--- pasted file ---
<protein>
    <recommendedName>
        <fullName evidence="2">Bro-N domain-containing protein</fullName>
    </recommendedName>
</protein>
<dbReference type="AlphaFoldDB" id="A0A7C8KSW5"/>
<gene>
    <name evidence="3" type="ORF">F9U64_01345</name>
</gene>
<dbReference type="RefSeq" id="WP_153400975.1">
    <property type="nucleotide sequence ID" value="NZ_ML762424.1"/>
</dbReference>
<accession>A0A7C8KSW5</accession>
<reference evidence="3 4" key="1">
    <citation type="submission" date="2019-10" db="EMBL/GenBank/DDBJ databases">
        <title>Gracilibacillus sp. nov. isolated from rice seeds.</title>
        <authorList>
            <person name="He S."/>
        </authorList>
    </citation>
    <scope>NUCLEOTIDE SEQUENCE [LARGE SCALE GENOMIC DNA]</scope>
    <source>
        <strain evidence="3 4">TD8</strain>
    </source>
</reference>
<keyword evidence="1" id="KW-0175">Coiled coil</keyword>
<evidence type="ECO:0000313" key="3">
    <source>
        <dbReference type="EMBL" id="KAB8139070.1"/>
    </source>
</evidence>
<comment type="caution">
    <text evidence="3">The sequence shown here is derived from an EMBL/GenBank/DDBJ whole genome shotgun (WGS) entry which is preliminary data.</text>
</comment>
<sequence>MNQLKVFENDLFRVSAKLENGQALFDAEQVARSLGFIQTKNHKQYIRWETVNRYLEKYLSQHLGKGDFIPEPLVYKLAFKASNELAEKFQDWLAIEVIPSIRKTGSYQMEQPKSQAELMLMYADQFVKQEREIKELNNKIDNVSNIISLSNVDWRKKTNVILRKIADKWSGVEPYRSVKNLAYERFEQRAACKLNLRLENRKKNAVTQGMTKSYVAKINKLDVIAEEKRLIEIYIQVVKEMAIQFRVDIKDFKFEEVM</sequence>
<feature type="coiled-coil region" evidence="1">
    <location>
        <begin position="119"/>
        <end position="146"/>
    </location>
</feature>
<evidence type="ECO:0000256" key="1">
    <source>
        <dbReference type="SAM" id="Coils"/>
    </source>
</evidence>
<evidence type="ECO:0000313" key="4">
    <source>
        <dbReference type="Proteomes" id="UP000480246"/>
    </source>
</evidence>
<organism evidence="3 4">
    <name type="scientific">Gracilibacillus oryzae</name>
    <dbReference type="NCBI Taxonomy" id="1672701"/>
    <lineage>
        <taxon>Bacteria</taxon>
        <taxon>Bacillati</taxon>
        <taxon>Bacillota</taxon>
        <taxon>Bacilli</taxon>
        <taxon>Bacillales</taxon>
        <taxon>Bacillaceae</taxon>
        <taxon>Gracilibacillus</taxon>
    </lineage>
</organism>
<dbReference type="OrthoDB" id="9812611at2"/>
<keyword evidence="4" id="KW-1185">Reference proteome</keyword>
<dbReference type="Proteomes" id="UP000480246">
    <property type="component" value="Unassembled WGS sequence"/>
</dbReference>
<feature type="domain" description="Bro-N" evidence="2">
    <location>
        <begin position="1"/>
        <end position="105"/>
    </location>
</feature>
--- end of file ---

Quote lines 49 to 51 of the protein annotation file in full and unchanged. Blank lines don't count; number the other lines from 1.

        <dbReference type="Proteomes" id="UP000480246"/>
    </source>
</evidence>